There’s something about this novel that reminds me of S.J. Perelman’s The Swiss Family Perelman and Westward Ha!. It might be the deadpan absurdity, or the quirky characters, or the witty and sometimes twisty turns of phrase. Probably all of that.
French Exit is about Frances, a wealthy woman in her sixties who is bankrupted after her husband’s death. She and her deadbeat adult son Malcolm decide to move to Paris to live in a friend’s apartment. They bring along their cat, Small Frank, and set out for Europe.
The characters are nuts in the best way, the way that recalls screwball 1930’s comedy. Frances is absurd and not very nice at all, a wealthy beauty who truly enjoys running from “one brightly burning disaster to the next.” Malcolm is next to useless, a sad and self-centered manchild who manages to evoke a little pity, given his parents. And the cat is not just a cat–he’s the vessel for Frances’ late husband’s soul. Once the family gets to Europe, even more oddballs are added to the mix as Frances plans her grand exit.
French Exit is a quick and entertaining novel full of sharp observations and wit, humor and depth, incredibly quirky characters and situations, and some surprising turns.
Today’s the big day, folks! Beautiful weather here in midcoast Maine for tricks’n’treats, and we have plenty of spooky stuff to watch and read here at the library.
Here’s the round-up of my favorite scary books for this year, Marie’s Favorite Scary Books Part VII: Fangs of the Horrible Clown (thank you, movie title generator!). And here’s a link to all of the Halloween and Horror Reading Lists.
Have a super spooky day and night, fellow Halloweenies! Enjoy this Over the Garden Wall clip to get you in the proper frame of mind for the day.
Is it ghosts? Or is it madness? Or maybe a little of both?
The Ghost Notebooks follows Nick and Hannah, a newly engaged couple at a crisis point in their lives and their relationship. Their careers are stagnating, and so is their bond. In hopes that a big change might help them out of their rut, they take jobs as caretakers for a house museum in upstate New York.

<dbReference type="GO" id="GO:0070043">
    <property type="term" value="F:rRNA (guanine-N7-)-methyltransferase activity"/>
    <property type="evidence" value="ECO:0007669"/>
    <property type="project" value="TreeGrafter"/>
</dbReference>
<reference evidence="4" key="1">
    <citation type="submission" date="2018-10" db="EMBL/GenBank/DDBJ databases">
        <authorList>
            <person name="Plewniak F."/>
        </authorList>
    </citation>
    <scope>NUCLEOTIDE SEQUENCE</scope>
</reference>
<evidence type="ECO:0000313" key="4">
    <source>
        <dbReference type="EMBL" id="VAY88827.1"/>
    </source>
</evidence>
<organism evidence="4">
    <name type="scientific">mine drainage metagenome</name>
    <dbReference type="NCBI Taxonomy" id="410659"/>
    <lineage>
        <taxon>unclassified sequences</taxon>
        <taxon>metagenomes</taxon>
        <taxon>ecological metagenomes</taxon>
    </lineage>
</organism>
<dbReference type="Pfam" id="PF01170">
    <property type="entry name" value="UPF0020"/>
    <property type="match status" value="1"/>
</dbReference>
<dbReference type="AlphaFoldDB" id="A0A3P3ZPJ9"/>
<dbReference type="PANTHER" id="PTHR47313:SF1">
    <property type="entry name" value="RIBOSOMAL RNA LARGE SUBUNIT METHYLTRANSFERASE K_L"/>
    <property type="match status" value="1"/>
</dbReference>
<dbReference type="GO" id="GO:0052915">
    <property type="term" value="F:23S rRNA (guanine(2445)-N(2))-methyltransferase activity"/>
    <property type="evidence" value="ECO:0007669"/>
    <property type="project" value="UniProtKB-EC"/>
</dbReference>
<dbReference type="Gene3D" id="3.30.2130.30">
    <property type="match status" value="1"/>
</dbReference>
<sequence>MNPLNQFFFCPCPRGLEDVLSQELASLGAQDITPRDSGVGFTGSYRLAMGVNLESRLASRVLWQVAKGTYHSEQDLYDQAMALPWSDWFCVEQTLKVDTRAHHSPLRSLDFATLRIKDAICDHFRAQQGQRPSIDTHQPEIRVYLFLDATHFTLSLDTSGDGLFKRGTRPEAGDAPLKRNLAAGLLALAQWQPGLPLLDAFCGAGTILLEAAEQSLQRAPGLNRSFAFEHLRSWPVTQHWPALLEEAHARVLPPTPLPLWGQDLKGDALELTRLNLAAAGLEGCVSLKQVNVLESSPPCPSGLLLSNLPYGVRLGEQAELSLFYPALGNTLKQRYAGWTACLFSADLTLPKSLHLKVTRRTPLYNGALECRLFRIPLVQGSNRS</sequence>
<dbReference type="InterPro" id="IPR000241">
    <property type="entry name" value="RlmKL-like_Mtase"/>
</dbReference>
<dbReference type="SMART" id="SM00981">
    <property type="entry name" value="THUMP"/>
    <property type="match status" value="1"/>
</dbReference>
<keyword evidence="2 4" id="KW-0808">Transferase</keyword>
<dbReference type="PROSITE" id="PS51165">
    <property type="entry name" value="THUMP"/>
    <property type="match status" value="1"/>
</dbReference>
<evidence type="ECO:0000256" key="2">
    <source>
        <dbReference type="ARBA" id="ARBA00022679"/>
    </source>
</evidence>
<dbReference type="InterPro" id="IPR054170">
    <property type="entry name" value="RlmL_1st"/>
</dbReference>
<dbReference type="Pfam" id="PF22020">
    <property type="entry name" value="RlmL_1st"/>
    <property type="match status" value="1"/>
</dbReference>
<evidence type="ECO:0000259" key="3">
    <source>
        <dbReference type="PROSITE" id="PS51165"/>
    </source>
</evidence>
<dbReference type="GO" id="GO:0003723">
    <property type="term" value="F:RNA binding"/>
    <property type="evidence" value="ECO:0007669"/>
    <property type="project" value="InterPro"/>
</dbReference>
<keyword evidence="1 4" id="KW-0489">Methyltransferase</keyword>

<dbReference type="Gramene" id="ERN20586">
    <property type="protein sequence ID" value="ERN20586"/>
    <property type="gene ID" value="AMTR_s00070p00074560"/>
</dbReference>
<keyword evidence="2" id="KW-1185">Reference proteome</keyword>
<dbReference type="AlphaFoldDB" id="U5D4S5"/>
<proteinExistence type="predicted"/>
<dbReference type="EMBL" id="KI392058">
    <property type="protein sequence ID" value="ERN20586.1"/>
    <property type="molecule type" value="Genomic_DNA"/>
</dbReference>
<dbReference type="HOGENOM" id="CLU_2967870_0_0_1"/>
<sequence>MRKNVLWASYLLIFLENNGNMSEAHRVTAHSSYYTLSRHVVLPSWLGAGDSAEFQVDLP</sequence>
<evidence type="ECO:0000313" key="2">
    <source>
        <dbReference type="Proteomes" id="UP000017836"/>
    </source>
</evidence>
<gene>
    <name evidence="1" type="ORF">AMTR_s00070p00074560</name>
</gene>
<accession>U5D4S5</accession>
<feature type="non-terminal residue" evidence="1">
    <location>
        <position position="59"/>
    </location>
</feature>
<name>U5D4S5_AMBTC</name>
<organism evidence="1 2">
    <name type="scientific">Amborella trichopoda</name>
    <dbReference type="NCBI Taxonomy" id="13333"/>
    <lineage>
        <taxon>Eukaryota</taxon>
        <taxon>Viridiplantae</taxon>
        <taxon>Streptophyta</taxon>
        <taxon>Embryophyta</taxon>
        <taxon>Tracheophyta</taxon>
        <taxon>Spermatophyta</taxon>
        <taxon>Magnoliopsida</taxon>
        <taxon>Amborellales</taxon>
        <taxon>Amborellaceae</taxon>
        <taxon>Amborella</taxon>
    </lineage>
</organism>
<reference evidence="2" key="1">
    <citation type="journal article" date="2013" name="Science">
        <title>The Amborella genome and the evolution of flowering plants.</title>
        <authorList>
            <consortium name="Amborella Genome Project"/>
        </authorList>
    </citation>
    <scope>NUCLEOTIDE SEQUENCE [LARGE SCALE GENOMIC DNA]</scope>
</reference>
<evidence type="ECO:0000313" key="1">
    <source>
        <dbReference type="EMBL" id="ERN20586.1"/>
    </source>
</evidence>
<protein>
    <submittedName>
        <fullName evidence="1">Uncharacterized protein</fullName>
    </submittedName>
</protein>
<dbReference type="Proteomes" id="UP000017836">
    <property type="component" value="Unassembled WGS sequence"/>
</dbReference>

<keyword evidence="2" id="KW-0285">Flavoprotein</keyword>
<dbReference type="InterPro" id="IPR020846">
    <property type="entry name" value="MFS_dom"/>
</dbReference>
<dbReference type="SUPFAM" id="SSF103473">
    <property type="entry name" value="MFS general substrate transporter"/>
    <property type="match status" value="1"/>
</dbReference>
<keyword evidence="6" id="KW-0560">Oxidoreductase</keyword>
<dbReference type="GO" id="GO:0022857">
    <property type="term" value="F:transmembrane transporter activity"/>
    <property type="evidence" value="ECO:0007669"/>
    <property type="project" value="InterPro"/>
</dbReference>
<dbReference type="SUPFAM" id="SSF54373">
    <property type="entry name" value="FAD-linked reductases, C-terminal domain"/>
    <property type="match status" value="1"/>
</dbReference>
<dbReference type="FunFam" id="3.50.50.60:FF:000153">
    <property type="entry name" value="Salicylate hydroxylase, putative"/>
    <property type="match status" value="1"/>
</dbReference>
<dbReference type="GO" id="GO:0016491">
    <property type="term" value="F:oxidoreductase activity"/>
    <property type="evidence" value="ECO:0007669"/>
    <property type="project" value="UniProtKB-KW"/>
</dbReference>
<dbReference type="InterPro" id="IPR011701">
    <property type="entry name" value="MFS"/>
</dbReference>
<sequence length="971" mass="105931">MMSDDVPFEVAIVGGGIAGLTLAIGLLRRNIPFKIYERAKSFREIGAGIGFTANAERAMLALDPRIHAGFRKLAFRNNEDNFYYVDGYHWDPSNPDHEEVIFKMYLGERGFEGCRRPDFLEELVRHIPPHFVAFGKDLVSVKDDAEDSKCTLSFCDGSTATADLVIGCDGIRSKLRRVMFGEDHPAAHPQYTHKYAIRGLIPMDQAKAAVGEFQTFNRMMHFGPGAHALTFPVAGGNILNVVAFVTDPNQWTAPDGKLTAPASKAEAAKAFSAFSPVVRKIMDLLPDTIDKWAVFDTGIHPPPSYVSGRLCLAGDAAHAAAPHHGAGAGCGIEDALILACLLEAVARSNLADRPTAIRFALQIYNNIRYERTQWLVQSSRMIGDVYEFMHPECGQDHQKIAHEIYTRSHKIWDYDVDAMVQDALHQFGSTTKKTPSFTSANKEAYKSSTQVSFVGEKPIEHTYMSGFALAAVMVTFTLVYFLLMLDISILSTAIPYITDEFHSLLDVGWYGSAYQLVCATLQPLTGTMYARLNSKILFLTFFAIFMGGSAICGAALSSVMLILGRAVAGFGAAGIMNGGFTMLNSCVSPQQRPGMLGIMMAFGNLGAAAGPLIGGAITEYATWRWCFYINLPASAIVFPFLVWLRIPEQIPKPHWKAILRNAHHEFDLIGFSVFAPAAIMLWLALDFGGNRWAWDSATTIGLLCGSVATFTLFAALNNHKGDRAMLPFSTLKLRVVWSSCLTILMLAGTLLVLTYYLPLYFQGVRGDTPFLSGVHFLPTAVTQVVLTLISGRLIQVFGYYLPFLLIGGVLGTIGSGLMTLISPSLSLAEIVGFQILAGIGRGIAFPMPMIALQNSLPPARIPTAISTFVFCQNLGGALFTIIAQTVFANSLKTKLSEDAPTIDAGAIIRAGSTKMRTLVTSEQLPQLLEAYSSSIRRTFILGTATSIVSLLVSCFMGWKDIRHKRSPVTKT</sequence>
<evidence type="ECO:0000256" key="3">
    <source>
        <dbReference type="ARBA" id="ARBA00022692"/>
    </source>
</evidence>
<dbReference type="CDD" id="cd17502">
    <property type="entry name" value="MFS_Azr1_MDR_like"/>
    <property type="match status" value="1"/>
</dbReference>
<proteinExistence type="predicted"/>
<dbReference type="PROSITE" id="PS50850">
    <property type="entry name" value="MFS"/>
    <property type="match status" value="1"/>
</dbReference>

From the first, there’s something eerie and secretive about both the town and the house. The museum was the family home of a 19th century writer and philosopher who, it’s rumored, dabbled in spiritualism. As the days wear on in this remote and creepy new place, Hannah starts to unravel. She stops sleeping, hears voices at night, and becomes obsessed with researching the house and the writer. Nick can only stand by as something tragic happens.
While there’s some occult and spiritualist elements here, this is less a story about a haunting than it is about minds in crisis. Is Nick a reliable narrator? Is something nefarious going on? Or is everything seemingly supernatural simply the result of grief and trauma?
The narrative voice is often wry and funny, and there are a lot of humorous moments balanced against the heavy ones. If you enjoy just a maybe-sprinkling of ghosts around Halloween, or you’re fascinated by how human minds might create ghouls and goblins, give this one a look!
Fans of the trippy, menacing, and occult, take note of Slade House for this Halloween. It’s a haunted house story with a little something extra.
Down a little side street near a pub, there’s an old house called Slade House. However, it’s not there all the time, not anymore. Just once every nine years or so, when the brother and sister who live there invite someone inside. And then never let them leave.